We started doing ECM patrols toward the end of 1951. Our territory ran from Vladivostok Russia in the north, along the Korean and Chinese coast lines to Vietnam in the south. We flew patrols out of Sangley Point, Naha and Kadena on Okinawa and Atsugi and Iwakuna in Japan. I flew on ninety five patrols during the twenty six months I was a part of the special projects. I was awarded an air medal during that time which was sort of a joke. The navy had a policy that awarded aircraft crewmen an air medal after they flew twenty five missions within an area in and around Korea. The number of missions flown within the Korean zone could be finagled by having a patrol flown from Sangley to Okinawa or a in and out patrol from Okinawa configured to catch the edge of the zone. I think I had almost enough missions for a second air medal by the time I rotated out of the special project tour.
Picture of P4M-1Q in flight over the South China Sea in the early 50’s.
Although we weren’t supposed to take pictures of the P4M-1Q, we did. However we were careful not to flash them around. Below is a picture of the plane that I took while it was parked at the Kadena airfield in Okinawa. Early morning light through broken clouds caused an interesting affect. The plane and I were alone that morning. When the planes were away from the Sangley Point home base, at least one crewmember had to be with the plane and I had the duty that morning.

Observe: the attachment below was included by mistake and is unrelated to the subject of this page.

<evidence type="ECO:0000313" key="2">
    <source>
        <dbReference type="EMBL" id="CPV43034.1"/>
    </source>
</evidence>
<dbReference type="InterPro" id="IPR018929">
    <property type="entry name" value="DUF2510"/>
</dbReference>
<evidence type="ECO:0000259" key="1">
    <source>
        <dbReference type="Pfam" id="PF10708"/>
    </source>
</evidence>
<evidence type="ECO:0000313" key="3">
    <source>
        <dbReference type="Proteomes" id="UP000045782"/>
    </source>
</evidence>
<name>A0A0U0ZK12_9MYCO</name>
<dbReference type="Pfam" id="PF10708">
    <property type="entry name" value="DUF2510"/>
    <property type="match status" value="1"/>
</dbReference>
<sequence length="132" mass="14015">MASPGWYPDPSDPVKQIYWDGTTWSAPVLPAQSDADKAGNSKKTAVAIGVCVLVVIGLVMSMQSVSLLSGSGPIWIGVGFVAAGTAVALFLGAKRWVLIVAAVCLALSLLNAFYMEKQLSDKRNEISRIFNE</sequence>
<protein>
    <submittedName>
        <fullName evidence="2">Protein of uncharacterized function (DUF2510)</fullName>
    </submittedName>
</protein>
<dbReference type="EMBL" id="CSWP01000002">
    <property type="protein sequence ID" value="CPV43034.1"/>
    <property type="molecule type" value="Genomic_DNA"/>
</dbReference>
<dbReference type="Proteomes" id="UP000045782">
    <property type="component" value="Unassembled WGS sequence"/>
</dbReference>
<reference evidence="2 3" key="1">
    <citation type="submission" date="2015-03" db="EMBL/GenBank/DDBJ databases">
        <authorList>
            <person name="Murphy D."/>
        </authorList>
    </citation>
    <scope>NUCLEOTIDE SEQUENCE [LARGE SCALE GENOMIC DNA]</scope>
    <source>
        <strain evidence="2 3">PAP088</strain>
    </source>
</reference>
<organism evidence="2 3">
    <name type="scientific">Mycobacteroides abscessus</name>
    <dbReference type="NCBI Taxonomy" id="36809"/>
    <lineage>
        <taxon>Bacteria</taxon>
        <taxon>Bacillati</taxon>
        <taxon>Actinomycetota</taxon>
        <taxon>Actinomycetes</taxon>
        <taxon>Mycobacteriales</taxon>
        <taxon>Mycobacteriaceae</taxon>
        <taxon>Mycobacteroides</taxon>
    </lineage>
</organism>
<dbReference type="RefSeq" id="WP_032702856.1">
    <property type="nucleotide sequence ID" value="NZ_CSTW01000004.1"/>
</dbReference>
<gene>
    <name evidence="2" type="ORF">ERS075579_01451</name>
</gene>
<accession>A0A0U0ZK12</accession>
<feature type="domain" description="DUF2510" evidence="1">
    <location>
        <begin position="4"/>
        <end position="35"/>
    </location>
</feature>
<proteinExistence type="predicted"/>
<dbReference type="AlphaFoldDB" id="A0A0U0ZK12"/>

I returned to the states in time to spend Christmas at home in 1953. After the holidays I reported to VR-5, a naval air transport squadron located at Moffet Field, a naval air station south of San Francisco. VR-5 moved personnel and material across the Pacific and to Alaska and to Adak on the Aleutian chain. Those were the regular routes with “as needed” flights going anywhere when needed. VR-5 flew R6D aircraft, equivalent to the DC-6 commercial version and state of the art at the time but slow by today’s standards. The time to fly from San Francisco to Japan using the Hawaii, Midway Island route took approximately twenty five hours. The Japan route was flown airline style, one crew would fly it to Hawaii, layover and another crew would take the plane to Japan. We often had a nurse with us when we flew to Adak. Adak had a history of generating mental instability and we occasionally provided transportation for passengers in straitjackets. On one flight we flew a base commander who had finished his tour in Alaska back to San Francisco and he was in a happily inebriated mode. He came into the cockpit area singing “San Francisco here I come, right back where I started from,” in a slurring voice.
The R6D Used in the VR-5 Naval Air Transport Squadron
Soon after the Korean War started the GI Benefits given to World War II veterans were reinstated for Korean veterans. When I became aware of this I decided I would go to college and study engineering after I got out of the Navy. During the summer of 1954 I applied for an early discharge in order to enter South Dakota State College School of Engineering in September, two months before my enlistment would have expired. The Navy happily agreed since the Korean War had ended and they were in a downsizing mode. When I left the navy I had flown 2595 hours as a crewman on various navy aircraft. In June of 1958 I graduated with a bachelor’s degree in Electrical Engineering. That is the beginning of another story.